As a rule the association provides services (meetings, training) to our members. So, it’s interesting to ask, what can the members do for us? But there are a number of things that members can do to assist the association.

Any association is only as good as its members, so invite people who might be interested in the goals of the association to a meeting. Help by volunteering for your local chapters, do a presentation (a learning experience for both you as a member and the attendees), reach out to the general public with training to assist them in understanding why what we do is important.

At the chapter level, the chapter boards need to provide regular meeting to their members, with a good program of presenters.

What are your goals as the first non-US President of HTCIA?

As the President of HTCIA, my goals are simple, to steer the ship and not run aground. This is easy, or hard, depending on the crew (International Executive Committee, and International Board of Directors). Being the first non-US President does not change these goals.

Where I can bring insight into the functioning of the International Office has to do with the interface between the International Office and the non-US chapters. The non-US chapters are already recognized in the bylaws, by being able to have a separate bank account, and depending on national laws, have defence representatives as members.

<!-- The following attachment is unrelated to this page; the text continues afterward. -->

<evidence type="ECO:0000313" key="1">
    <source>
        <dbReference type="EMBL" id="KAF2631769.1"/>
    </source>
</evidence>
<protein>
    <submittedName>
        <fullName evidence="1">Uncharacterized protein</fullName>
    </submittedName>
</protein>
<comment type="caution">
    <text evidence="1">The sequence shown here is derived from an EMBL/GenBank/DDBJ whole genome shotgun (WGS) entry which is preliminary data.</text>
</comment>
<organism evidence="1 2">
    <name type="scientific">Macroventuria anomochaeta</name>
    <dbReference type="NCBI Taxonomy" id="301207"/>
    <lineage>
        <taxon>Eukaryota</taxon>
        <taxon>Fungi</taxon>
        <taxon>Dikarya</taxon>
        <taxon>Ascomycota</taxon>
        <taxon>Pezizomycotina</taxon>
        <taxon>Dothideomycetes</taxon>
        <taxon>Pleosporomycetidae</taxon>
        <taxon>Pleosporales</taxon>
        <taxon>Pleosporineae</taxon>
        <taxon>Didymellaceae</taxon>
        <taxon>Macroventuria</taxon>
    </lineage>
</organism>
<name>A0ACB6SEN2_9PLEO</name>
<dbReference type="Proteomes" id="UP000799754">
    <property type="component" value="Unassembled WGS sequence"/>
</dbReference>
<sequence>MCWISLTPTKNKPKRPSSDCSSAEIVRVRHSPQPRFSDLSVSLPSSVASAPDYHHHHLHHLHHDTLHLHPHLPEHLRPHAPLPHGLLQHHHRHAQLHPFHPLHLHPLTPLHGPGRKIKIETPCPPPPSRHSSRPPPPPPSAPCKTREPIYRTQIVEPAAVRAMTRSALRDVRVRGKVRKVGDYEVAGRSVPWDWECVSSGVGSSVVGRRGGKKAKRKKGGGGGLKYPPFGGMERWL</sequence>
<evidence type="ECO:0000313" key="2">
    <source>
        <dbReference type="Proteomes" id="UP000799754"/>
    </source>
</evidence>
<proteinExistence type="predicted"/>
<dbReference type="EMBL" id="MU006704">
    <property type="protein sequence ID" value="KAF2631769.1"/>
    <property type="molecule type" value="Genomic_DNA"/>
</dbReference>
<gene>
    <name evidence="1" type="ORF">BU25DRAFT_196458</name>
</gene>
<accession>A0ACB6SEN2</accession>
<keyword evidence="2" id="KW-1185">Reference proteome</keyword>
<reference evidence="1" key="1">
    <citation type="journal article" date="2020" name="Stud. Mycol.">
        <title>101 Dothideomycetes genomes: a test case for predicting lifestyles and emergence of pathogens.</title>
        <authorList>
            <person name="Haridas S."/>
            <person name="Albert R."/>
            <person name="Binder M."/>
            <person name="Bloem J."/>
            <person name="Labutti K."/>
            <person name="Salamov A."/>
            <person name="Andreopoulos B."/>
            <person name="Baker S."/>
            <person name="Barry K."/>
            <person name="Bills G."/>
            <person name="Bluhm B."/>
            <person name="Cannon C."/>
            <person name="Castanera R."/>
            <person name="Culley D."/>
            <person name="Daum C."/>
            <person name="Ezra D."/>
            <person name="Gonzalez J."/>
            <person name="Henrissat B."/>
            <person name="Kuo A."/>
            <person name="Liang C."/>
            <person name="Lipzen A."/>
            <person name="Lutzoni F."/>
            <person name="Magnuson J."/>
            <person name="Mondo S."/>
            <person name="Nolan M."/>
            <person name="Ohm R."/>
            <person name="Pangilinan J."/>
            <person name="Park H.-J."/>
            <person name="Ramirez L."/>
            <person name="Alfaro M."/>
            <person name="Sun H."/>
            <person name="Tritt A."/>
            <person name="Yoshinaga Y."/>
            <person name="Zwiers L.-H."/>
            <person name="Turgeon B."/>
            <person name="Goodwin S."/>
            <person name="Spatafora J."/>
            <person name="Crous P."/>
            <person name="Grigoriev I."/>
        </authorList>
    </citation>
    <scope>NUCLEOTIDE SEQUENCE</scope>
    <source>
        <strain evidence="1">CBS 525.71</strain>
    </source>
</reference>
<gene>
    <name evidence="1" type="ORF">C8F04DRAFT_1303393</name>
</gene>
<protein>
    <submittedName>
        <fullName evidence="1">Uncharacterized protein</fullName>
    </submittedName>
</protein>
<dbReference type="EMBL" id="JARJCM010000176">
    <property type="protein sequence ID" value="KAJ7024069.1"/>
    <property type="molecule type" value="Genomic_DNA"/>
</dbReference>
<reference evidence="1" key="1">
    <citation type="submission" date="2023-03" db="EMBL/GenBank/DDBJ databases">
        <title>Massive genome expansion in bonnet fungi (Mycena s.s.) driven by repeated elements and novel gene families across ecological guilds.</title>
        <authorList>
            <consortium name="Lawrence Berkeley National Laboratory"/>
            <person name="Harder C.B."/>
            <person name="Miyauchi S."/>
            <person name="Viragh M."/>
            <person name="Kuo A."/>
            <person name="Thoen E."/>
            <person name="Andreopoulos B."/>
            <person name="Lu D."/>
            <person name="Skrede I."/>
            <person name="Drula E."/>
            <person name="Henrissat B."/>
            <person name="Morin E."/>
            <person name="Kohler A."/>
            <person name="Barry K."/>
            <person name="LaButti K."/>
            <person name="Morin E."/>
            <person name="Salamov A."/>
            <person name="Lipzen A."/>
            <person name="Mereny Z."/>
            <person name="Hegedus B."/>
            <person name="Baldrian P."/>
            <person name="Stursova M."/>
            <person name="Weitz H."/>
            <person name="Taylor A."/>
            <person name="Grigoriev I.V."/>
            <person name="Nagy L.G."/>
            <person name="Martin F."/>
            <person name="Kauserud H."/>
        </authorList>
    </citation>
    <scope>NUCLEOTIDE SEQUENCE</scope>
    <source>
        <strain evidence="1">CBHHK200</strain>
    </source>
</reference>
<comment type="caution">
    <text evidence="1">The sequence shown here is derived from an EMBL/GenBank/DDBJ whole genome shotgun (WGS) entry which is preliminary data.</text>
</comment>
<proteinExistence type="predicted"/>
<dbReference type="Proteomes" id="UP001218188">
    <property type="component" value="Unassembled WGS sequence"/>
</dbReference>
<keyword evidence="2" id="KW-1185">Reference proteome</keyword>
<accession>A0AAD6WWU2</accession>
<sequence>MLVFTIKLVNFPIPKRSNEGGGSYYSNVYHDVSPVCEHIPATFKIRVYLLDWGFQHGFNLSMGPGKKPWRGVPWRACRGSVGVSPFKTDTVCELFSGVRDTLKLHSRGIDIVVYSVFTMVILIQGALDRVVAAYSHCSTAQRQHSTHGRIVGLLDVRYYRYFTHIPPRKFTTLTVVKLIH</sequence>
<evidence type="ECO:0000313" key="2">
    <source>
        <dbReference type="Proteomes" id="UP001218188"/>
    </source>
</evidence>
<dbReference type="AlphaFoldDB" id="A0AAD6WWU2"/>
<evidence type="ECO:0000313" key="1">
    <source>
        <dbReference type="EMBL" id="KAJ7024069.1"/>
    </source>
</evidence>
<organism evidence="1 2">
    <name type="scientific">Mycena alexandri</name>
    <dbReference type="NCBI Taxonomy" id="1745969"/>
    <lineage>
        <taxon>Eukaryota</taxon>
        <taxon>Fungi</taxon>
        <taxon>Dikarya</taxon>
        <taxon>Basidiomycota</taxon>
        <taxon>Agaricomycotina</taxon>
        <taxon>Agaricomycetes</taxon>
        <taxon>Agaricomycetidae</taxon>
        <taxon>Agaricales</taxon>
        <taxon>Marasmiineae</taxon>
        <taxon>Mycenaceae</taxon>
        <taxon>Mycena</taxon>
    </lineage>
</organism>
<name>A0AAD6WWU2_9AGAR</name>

That said, there are still obstacles faced by the non-US chapters that could be removed by changing way the chapters are viewed by the association. One of the goals for the Bylaw Committee will be to look at this interface and determine if there is a better model.

Questions or comments for Duncan on our plans? Please ask in comments below, or email!

Thank you conference attendees, volunteers & sponsors for a wonderful 2010 conference!

September 30, 2010

Our 2010 International Training Conference & Expo has come and gone, and feedback we’re getting is that it was among our better events. The three full days of training, lectures and hands-on labs brought together old friends, new contacts, and the vendors who support them in their investigative work. Spouses got to tour beautiful historical sites, and everyone got the chance to celebrate members’ achievements at our annual banquet.